In a blow to Facebook, the Supreme Court won't decide whether or not people can sue the social media giant for using facial recognition technology on their photos without consent, according to reports.
The case, Facebook v. Patel, centers around the issue of whether Facebook broke the law in Illinois when it instituted a photo-tagging feature that honed in on users' faces and tagged them against their will.
Because the high court rejected Facebook's bid to review the case, Facebook is now facing a multi-billion-dollar lawsuit that alleges they've violated privacy laws.
Facebook's defense in the matter has been that the users whose faces were tagged haven't been able to prove that any harm or real-world consequence has come to them as a result. In their petition, they wrote that the users hadn't shown a sign that they would have done anything differently if consent had been obtained.
Illinois' biometrics privacy law says that companies must obtain written consent before collecting information about users’ faces. Users can sue companies for up to $5,000 for each violation of this rule.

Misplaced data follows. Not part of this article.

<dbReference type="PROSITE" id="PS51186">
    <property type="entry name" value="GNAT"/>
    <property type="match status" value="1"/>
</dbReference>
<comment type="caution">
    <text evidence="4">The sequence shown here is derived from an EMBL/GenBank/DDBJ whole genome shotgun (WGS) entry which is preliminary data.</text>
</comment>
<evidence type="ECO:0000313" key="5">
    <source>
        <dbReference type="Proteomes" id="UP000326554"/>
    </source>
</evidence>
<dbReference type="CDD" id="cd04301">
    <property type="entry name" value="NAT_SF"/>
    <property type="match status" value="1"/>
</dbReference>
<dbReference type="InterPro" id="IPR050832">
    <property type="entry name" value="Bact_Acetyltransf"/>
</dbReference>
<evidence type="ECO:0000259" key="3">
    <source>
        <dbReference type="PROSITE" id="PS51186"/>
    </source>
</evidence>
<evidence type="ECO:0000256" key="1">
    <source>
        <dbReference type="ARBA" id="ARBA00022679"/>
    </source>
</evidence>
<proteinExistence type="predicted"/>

This is not the first time a business or corporation has bristled against the privacy law, and many have argued that no harm had come to the people suing them. The Supreme Court has thus far declined to take up the matter.
Last year, Ninth Circuit Court Judge Sandra Ikuta rebuked Facebook's defense. She said that developing and using a facial recognition technology on people without telling them would be a violation of their privacy.
Facebook defended their technology, saying they've always given users the ability to turn it off. Last year, they also changed their entire system of automatic tagging and began asking users if they wanted to be tagged anytime their face appeared in an image.
This is only one of several controversies involving Facebook and potential privacy breaches. Last year, they also stopped using phone numbers for friend requests.